Thematic Reading List: 20 Storytime Read-Alouds
Twenty great picture books that make fun storytime reads. Many have repetition, rhyme, and provide plenty of opportunity for listener engagement.
|Are You My Mother?
By: P.D. Eastman
A classic read aloud about a baby bird that is born while his mother is away. He sets out to look for her, and asks everyone he meets including a dog, a cow, and a plane –“Are you my mother?”.
By: Jules Feiffer
Only after he is examined by a veterinarian can George the dog’s mother figure out why George can meow, moo, quack and oink but not bark. A twist on what sound does this animal make.
|Children Make Terrible Pets
By: Peter Brown
When Lucy, a young bear, discovers a boy lost in the woods, she asks her mother if she can have him as a pet, only to find him impossible to train. Listeners will find the role reversal hilarious.
|Cornelius P. Mud, Are You Ready for Bed?
By: Barney Saltzberg
When Cornelius is asked if he knows what time it is, he says Yes! He also answers Yes! to the series of questions familiar to parents and kids. Yes! he says; he has put his toys away, fed his fish, used the bathroom, brushed his teeth, put on his pajamas, chosen a book. But each question and answer across a double page is matched by an illustration telling a different story: his toys are in the refrigerator, the fish have received a cookie, etc. A good question-and-answer story for storytellers to ask listeners if Cornelius is doing what he is asked.
|The Day the Crayons Quit
By: Drew Daywalt
Illustrated by: Oliver Jeffers
When Duncan wants to use his crayons, he finds a list of complaints from each color. Red is overworked with valentines and Santa, and Grey is tired of being used for big animals such as elephants and whales. Duncan answers all their complaints with a solution sure to amuse and perhaps inspire young listeners.
|Don’t Fidget a Feather
By: Erica Silverman
Illustrated by: S. D. Schindler
Their contest to decide who is the champion of champions almost has disastrous consequences for Gander and Duck. Storytellers can ask listeners to play along with the story by trying not to fidget during the story.
|Don’t Let the Pigeon Drive the Bus!
By: Mo Willems
When the bus driver decides to take a break from driving, a wild and wacky pigeon pleads and begs to take his place, capturing the antics of a preschooler’s temper tantrum. Willems stories are loved by many preschoolers and will be a funny read for Storytime.
|Froggy Gets Dressed
By: Jonathan London
Illustrated by: Frank Remkiewicz
Rambunctious Froggy hops out into the snow for a winter frolic but is called back by his mother to put on some necessary articles of clothing. Listeners can be a part of the story by helping play the role of Froggy’s mother.
|How Do Dinosaurs Say Goodnight?
By: Jane Yolen
Illustrated by: Mark Teague
Mother and child ponder the different ways a dinosaur can say goodnight, from slamming his tail and pouting to giving a big hug and kiss. After the story, be sure to ask each child how they say goodnight to parents.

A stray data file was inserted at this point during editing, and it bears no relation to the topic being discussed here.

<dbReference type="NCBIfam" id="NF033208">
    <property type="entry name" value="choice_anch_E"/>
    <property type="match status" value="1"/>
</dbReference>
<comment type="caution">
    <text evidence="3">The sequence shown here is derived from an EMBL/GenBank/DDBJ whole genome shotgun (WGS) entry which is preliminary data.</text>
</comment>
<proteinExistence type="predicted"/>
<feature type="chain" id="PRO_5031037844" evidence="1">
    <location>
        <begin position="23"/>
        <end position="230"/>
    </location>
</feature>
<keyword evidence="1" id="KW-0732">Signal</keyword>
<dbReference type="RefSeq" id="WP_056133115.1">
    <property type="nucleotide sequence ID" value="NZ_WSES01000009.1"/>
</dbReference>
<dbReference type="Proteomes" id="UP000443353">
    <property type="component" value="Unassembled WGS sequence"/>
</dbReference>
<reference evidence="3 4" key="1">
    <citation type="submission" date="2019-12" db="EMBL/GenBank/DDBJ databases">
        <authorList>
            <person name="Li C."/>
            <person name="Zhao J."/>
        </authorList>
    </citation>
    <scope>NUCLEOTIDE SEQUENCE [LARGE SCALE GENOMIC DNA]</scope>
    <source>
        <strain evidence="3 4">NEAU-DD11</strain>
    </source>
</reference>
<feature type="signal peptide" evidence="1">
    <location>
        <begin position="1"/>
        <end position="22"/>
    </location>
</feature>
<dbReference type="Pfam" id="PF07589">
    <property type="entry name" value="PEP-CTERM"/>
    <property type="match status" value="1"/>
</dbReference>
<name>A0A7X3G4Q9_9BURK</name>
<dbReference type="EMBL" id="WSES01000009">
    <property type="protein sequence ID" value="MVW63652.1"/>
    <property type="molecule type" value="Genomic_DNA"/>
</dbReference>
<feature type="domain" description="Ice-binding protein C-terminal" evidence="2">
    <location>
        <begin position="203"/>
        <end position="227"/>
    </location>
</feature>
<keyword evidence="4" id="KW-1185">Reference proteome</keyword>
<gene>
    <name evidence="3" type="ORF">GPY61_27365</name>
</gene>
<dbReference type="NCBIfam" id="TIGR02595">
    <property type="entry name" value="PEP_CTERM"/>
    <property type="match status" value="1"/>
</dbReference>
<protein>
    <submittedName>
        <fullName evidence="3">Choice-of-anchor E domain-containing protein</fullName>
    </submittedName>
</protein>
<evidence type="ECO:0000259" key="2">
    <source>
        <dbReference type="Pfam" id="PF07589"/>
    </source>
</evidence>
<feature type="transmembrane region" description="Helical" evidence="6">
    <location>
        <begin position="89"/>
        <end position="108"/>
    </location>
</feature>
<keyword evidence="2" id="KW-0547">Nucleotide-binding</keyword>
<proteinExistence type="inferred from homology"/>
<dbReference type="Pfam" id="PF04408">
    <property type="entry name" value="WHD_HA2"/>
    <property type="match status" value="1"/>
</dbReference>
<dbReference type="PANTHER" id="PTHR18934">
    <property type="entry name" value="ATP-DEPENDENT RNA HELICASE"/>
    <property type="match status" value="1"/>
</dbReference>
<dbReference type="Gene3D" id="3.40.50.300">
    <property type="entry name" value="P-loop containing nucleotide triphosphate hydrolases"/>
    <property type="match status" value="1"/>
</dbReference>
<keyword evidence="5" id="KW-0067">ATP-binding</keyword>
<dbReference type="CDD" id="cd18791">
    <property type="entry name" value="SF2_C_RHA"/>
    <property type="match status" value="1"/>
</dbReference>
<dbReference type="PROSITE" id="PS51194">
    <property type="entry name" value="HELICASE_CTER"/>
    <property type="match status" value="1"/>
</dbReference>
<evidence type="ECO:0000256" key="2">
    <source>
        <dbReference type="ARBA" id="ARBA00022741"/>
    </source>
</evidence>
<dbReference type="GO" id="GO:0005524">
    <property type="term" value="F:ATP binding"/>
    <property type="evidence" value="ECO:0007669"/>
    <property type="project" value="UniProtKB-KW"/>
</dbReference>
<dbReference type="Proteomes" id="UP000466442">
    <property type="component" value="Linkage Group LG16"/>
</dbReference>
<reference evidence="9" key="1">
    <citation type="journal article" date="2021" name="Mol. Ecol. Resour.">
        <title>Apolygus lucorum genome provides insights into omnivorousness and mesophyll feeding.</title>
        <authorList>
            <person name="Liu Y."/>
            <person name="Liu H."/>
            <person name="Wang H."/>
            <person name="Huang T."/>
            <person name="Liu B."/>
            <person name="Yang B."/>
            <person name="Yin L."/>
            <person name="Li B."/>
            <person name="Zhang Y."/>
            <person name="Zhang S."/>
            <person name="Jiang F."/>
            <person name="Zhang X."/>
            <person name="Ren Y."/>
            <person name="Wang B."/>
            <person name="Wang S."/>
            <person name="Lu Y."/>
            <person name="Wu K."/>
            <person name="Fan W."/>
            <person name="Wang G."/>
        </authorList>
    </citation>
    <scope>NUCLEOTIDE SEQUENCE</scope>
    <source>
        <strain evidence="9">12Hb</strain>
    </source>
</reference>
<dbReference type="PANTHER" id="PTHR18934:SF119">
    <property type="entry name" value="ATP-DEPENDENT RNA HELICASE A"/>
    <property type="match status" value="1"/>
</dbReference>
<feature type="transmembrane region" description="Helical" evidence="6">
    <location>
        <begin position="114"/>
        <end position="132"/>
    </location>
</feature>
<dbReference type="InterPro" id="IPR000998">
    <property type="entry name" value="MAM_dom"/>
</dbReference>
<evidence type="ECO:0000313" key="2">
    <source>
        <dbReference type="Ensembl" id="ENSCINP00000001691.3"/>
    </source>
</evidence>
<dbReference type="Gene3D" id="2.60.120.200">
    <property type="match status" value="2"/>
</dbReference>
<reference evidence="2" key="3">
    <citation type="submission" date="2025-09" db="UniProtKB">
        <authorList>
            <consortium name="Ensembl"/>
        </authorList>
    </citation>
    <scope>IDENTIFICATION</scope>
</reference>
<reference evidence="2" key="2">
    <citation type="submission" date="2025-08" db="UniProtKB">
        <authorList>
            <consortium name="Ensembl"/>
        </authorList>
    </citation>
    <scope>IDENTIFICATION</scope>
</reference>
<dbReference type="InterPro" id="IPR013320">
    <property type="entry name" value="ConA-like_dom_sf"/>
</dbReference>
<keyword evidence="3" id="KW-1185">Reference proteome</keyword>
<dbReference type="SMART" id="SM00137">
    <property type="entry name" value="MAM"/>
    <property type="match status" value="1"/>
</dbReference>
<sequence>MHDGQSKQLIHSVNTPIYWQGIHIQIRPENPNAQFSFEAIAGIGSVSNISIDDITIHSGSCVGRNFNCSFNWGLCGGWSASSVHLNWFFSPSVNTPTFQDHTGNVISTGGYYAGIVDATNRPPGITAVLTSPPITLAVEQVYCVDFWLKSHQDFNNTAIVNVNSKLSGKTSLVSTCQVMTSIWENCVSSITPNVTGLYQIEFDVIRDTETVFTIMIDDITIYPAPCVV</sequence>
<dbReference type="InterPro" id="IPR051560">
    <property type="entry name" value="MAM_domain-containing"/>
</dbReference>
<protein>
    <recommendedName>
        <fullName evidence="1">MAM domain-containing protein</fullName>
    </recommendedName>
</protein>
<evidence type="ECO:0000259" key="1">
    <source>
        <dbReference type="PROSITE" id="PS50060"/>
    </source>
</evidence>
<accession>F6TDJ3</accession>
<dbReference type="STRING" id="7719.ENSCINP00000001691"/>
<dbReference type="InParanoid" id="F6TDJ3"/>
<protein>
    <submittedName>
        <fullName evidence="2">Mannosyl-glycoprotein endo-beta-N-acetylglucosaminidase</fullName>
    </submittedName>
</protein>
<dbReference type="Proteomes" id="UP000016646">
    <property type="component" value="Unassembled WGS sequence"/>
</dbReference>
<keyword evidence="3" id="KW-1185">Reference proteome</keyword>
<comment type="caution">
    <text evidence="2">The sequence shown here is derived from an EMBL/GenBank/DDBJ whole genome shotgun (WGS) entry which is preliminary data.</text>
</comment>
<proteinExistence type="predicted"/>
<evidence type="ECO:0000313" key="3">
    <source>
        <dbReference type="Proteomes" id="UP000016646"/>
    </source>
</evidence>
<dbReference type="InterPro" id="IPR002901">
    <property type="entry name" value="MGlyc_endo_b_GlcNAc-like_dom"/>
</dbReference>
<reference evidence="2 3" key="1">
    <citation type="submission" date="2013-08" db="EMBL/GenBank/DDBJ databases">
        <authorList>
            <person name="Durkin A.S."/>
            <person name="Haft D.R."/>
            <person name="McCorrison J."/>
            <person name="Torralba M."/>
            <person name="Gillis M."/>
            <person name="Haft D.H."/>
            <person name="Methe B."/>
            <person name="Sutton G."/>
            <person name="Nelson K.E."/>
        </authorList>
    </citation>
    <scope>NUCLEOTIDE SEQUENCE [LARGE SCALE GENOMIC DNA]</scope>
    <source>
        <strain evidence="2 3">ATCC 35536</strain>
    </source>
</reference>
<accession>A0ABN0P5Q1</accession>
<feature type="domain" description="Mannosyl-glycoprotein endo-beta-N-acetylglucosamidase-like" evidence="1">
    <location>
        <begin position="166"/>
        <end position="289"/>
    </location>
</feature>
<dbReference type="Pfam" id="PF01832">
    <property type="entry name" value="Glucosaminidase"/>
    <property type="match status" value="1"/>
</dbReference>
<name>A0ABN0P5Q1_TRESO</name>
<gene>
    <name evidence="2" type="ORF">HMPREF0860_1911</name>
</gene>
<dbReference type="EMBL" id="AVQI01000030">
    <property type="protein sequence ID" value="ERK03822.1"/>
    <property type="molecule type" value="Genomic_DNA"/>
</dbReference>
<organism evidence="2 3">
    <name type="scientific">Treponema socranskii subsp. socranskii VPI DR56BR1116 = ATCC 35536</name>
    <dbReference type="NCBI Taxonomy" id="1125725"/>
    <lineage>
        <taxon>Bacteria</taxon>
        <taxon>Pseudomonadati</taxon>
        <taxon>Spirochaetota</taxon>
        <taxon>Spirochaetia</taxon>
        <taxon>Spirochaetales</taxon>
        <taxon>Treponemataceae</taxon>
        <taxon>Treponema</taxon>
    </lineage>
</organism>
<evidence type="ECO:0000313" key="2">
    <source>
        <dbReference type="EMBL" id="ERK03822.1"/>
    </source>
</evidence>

|I Like Myself
By: Karen Beaumont
Illustrated by: David Catrow
In rhyming text, a little girl expresses confidence and joy in her uniqueness, no matter her outward appearance.
|If You Give a Mouse a Cookie
By: Laura Numeroff
Illustrated by: Felicia Bond
This circular tale of a mouse who keeps asking for more after you give him a cookie provides Storytime listeners a chance to predict what the mouse will ask for next.
By: Bruce Degen
Fun word play and rhyme fill this story of a little boy walking in the forest who meets a big lovable bear that takes him on a delicious berry-picking adventure.
|Llama, Llama Red Pajama
By: Anna Dewdney
Told in four-line rhymes, this story conveys all the emotions of baby waiting for mama to bring a glass of water to him while he also waits for sleep to come.
|The Little Mouse, the Red Ripe Strawberry, and the Big Hungry Bear
By: Don Wood and Audrey Wood
Little Mouse worries that the big, hungry bear will take his freshly picked, ripe, red strawberry for himself.
|Monkey and Me
By: Emily Gravett
Excited about their trip to the zoo, a young girl and her stuffed monkey delight in mimicking all the animals they see, such as a hopping kangaroo and stomping elephant, during their wonderful outing together.
|Muncha! Muncha! Muncha!
By: Candace Fleming
Illustrated by: G. Brian Karas
After planting the garden he has dreamed of for years, Mr. McGreely tries to find a way to keep three persistent bunnies from eating all his vegetables.
|Pete the Cat and His Four Groovy Buttons
By: Eric Litwin
Illustrated by: James Dean
Pete the cat loves the buttons on his shirt so much that he makes up a song about them, and even as the buttons pop off, one by one, he still finds a reason to sing.
|Rhyming Dust Bunnies
By: Jan Thomas
As three dust bunnies, Ed, Ned, and Ted, are demonstrating how much they love to rhyme, a fourth, Bob, is trying to warn them of approaching danger.
|The Very Hungry Caterpillar
By: Eric Carle
Follow the progress of a hungry little caterpillar as he eats his way through a varied and very large quantity of food until, full at last, he forms a cocoon around himself and goes to sleep. Die-cut pages illustrate what the caterpillar ate on successive days and can be used to emphasize recall.
|Who Ate All the Cookie Dough?
By: Karen Beaumont
Illustrated by: Eugene Yelchin
Kanga and her friends try to discover who ate all her cookie dough. Fun rhymes form the text and each begins with the bouncy refrain: Eeny, meeny, miney moe! / Who ate all the cookie dough?